Mechanical ventilation may be effected either by direct exhaustion or centrifugal displacement of the air to be removed. In the first method reciprocating bells, or piston machines, or rotary machines of varying capacity like gas-works exhausters, are employed. They were formerly used on a very large scale in Belgium and South Wales, but the great weight of the moving parts makes it impossible to drive them at the high speed called for by modern requirements, so that centrifugal fans are now generally adopted instead. An early and very successful machine of this class, the Guibal fan, is represented in fig. 12. The fan has eight arms, framed together of wrought iron bars, with diagonal struts, so as to obtain rigidity with comparative lightness, carrying flat close-boarded blades at their extremities. It revolves with the smallest possible clearance in a chamber of masonry, one of the side walls being perforated by a large round hole, through which the air from the mine is admitted to the centre of the fan. The lower quadrant of the casing is enlarged spirally, so as to leave a narrow rectangular opening at the bottom, through which the air is discharged into a chimney of gradually increasing section carried to a height of about 25 ft. The size of the discharge aperture can be varied by means of a flexible wooden shutter sliding in a groove in a cast iron plate, curved to the slope of the casing. By the use of the spiral guide casing and the chimney the velocity of the effluent air is gradually reduced up to the point of final discharge into the atmosphere, whereby a greater useful effect is realized than is the case when the air streams freely from the circumference with a velocity equal to that of the rotating fan. The power is applied by steam acting directly on a crank at one end of the axle, and the diameter of the fan may be 40 ft. or more.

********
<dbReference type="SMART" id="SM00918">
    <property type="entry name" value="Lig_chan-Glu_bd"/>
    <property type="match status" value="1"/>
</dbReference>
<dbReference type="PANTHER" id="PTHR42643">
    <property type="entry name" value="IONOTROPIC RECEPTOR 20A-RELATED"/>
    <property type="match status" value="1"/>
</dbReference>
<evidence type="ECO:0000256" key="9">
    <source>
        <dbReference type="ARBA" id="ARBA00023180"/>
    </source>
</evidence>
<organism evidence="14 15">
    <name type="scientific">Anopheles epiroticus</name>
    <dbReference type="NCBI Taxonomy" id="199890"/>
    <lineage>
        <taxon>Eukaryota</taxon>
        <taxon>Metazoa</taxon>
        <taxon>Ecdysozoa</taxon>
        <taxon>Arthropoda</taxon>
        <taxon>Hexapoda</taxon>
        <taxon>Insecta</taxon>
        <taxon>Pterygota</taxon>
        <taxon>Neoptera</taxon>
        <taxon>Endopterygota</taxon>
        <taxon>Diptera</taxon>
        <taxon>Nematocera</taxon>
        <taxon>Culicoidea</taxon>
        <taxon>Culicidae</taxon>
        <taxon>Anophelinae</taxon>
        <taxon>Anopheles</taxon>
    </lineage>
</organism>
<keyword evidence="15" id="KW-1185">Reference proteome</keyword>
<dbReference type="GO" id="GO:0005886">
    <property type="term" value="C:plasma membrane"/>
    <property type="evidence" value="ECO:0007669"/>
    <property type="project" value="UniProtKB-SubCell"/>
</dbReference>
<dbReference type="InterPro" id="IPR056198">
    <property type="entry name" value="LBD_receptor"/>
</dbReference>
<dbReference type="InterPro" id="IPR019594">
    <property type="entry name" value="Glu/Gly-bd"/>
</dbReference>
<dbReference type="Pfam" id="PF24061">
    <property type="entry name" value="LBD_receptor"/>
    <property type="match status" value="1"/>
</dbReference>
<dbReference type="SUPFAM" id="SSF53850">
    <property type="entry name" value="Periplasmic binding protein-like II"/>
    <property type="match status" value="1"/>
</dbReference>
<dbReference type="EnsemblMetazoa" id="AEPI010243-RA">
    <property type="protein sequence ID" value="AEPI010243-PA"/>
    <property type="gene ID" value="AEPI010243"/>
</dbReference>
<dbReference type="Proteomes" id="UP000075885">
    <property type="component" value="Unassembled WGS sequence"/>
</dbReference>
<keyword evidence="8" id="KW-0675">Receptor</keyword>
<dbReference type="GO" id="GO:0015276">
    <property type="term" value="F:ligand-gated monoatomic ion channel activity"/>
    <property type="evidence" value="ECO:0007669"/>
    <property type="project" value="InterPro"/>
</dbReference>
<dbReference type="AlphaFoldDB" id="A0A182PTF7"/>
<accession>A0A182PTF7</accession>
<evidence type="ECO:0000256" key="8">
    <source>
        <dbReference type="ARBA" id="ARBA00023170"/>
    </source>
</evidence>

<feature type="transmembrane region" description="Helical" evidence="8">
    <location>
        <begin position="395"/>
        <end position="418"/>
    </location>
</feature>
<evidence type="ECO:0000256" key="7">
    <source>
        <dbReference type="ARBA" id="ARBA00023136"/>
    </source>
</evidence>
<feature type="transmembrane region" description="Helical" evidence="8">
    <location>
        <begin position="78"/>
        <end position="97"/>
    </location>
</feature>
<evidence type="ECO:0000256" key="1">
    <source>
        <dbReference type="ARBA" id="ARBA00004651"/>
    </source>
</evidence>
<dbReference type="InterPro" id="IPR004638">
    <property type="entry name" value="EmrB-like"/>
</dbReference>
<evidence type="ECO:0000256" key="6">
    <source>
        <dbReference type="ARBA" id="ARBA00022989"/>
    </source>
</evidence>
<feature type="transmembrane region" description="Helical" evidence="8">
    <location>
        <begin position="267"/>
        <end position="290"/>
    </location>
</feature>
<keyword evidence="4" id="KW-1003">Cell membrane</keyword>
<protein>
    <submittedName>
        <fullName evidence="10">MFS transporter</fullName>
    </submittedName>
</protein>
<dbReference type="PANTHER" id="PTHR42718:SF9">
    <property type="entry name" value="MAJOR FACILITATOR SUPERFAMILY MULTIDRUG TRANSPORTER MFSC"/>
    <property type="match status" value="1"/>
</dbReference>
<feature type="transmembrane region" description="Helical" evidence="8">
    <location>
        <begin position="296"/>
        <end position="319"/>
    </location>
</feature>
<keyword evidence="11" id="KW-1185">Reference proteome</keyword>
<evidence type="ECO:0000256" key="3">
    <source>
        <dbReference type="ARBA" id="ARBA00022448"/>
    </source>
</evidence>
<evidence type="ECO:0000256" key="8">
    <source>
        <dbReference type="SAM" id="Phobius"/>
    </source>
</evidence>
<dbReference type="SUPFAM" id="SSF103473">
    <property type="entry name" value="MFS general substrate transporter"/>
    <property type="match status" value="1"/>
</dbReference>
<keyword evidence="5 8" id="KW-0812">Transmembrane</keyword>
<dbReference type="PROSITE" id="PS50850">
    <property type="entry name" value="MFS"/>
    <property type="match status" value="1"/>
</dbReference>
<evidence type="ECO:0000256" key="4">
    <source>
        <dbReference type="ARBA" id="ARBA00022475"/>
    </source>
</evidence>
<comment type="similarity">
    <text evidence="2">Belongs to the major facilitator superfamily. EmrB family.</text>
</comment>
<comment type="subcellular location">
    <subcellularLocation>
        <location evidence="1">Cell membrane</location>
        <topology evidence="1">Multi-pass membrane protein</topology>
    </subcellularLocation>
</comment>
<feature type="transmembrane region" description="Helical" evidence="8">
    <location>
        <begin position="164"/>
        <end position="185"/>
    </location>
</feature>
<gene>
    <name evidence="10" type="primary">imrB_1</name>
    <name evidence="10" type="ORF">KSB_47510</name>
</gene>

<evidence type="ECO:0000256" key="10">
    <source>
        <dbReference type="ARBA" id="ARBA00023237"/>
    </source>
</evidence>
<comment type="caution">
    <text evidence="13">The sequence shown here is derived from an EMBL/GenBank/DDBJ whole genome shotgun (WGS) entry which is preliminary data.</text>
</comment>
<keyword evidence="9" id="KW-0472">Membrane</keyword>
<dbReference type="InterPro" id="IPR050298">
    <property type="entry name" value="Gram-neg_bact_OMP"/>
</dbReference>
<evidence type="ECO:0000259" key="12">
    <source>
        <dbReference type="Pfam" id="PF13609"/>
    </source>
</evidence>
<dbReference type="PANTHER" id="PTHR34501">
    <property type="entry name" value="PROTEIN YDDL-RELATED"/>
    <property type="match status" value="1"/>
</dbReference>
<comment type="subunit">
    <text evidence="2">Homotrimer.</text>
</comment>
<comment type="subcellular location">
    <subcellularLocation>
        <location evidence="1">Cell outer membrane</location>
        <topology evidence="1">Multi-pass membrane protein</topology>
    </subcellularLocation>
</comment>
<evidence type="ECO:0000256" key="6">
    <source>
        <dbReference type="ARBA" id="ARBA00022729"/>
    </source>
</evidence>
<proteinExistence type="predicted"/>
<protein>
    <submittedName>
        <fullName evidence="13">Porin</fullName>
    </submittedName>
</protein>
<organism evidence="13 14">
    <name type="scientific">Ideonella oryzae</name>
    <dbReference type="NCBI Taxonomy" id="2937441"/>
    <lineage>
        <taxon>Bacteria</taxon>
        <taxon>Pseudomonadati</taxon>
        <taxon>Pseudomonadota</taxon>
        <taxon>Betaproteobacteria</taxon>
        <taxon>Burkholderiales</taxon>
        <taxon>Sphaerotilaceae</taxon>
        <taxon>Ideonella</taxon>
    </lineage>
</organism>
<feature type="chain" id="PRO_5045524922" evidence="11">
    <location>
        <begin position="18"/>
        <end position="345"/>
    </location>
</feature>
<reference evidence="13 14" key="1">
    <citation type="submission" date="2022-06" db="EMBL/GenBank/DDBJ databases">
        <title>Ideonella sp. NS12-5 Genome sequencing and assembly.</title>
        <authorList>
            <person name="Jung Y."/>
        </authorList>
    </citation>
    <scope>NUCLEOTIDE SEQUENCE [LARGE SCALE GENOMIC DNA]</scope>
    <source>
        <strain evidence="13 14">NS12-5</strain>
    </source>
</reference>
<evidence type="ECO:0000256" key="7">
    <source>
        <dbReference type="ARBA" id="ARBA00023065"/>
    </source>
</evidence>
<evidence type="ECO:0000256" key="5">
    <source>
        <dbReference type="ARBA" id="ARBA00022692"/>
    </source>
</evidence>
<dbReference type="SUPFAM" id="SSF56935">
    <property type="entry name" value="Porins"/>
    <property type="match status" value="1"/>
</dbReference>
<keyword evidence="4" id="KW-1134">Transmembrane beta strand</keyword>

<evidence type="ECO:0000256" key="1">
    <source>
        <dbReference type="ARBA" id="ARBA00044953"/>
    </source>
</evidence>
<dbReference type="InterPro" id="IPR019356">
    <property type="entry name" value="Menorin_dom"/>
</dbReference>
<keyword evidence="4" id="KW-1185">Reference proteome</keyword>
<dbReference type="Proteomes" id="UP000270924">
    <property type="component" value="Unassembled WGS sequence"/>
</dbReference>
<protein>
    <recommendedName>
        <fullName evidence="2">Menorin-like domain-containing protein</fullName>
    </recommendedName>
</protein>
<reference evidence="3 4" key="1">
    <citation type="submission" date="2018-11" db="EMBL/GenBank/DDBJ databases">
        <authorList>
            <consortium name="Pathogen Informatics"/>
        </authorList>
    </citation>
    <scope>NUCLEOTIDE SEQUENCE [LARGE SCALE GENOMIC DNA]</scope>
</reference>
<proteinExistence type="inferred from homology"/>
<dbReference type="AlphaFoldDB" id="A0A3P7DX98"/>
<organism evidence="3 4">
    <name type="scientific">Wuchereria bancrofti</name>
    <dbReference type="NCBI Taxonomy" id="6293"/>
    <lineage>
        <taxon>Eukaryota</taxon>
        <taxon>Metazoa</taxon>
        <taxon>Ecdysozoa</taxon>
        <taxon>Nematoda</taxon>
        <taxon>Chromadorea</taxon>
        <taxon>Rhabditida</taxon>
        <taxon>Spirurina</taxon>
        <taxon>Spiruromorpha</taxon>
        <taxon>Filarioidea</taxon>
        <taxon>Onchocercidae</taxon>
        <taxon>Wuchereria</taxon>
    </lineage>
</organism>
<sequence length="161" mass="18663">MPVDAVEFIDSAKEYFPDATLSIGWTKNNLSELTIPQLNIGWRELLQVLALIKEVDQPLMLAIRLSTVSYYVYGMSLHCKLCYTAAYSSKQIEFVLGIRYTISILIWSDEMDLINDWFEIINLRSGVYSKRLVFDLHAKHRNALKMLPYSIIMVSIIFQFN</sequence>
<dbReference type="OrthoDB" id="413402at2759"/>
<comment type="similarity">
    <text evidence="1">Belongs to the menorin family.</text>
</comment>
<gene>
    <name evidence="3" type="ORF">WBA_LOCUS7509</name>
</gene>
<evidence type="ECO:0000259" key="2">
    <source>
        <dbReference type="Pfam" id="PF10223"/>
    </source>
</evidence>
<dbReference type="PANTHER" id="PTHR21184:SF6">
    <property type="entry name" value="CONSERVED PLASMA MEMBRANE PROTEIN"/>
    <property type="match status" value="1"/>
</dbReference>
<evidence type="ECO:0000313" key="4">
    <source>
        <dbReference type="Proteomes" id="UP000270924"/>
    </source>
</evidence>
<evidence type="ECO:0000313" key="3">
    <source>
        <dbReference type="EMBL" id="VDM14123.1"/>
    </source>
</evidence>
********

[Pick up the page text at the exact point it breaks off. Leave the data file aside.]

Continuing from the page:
|Fig. 12.—Guibal Fan.|
The Waddle fan, represented in fig. 13, is an example of another class of centrifugal ventilator, in which a close casing is not used, the air exhausted being discharged from the circumference directly into the atmosphere. It consists of a hollow sheet iron drum formed by two conoidal tubes, united together by numerous guide blades, dividing it up into a series of rectangular tubes of diminishing section, attached to a horizontal axle by cast iron bosses and wrought iron arms. The tubes at their smallest part are connected to a cast iron ring, 10 ft. in diameter, but at their outer circumference they are only 2 ft. apart. The extreme diameter is 25 ft.
|Fig. 13.—Waddle Fan.|
By the adoption of more refined methods of construction, especially in the shape of the intake and discharge passages for the air and the forms of the fan blades, the efficiency of the ventilating fan has been greatly increased so that the dimensions can be much reduced and a higher rate of speed adopted. Notable examples are found in the Rateau, Ser and Capell fans, and where an electric generating station is available electric motors can be advantageously used instead of steam.
The quantity of air required for a large colliery depends upon the number of men employed, as for actual respiration from